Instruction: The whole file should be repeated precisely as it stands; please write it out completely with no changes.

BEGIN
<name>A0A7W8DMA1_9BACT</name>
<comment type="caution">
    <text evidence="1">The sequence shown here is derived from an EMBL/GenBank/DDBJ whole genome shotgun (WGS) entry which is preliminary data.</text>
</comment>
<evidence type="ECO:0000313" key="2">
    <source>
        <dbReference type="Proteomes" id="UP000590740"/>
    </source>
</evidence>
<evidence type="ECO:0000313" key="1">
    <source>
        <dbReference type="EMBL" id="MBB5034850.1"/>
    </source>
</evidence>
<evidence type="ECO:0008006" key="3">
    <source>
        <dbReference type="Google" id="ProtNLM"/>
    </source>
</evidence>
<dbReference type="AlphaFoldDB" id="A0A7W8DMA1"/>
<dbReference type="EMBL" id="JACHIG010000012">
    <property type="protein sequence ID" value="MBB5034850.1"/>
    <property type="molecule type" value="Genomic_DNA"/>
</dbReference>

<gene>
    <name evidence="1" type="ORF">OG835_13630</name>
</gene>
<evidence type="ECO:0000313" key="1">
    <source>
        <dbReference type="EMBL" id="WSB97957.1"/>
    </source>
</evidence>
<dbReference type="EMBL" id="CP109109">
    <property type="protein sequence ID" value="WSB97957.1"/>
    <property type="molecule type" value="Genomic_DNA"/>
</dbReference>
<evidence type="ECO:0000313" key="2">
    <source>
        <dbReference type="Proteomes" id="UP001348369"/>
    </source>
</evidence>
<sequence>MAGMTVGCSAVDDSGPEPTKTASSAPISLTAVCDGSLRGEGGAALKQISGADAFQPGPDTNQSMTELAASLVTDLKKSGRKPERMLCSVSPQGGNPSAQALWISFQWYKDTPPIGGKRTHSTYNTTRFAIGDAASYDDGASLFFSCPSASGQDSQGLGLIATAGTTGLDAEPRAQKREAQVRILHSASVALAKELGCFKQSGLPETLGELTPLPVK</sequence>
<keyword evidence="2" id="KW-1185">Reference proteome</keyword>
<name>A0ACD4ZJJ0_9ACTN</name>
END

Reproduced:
<name>A0A7W8DMA1_9BACT</name>
<comment type="caution">
    <text evidence="1">The sequence shown here is derived from an EMBL/GenBank/DDBJ whole genome shotgun (WGS) entry which is preliminary data.</text>
</comment>
<evidence type="ECO:0000313" key="2">
    <source>
        <dbReference type="Proteomes" id="UP000590740"/>
    </source>
</evidence>
<evidence type="ECO:0000313" key="1">
    <source>
        <dbReference type="EMBL" id="MBB5034850.1"/>
    </source>
</evidence>
<evidence type="ECO:0008006" key="3">
    <source>
        <dbReference type="Google" id="ProtNLM"/>
    </source>
</evidence>
<dbReference type="AlphaFoldDB" id="A0A7W8DMA1"/>
<dbReference type="EMBL" id="JACHIG010000012">
    <property type="protein sequence ID" value="MBB5034850.1"/>
    <property type="molecule type" value="Genomic_DNA"/>
</dbReference>

<gene>
    <name evidence="1" type="ORF">OG835_13630</name>
</gene>
<evidence type="ECO:0000313" key="1">
    <source>
        <dbReference type="EMBL" id="WSB97957.1"/>
    </source>
</evidence>
<dbReference type="EMBL" id="CP109109">
    <property type="protein sequence ID" value="WSB97957.1"/>
    <property type="molecule type" value="Genomic_DNA"/>
</dbReference>
<evidence type="ECO:0000313" key="2">
    <source>
        <dbReference type="Proteomes" id="UP001348369"/>
    </source>
</evidence>
<sequence>MAGMTVGCSAVDDSGPEPTKTASSAPISLTAVCDGSLRGEGGAALKQISGADAFQPGPDTNQSMTELAASLVTDLKKSGRKPERMLCSVSPQGGNPSAQALWISFQWYKDTPPIGGKRTHSTYNTTRFAIGDAASYDDGASLFFSCPSASGQDSQGLGLIATAGTTGLDAEPRAQKREAQVRILHSASVALAKELGCFKQSGLPETLGELTPLPVK</sequence>
<keyword evidence="2" id="KW-1185">Reference proteome</keyword>
<name>A0ACD4ZJJ0_9ACTN</name>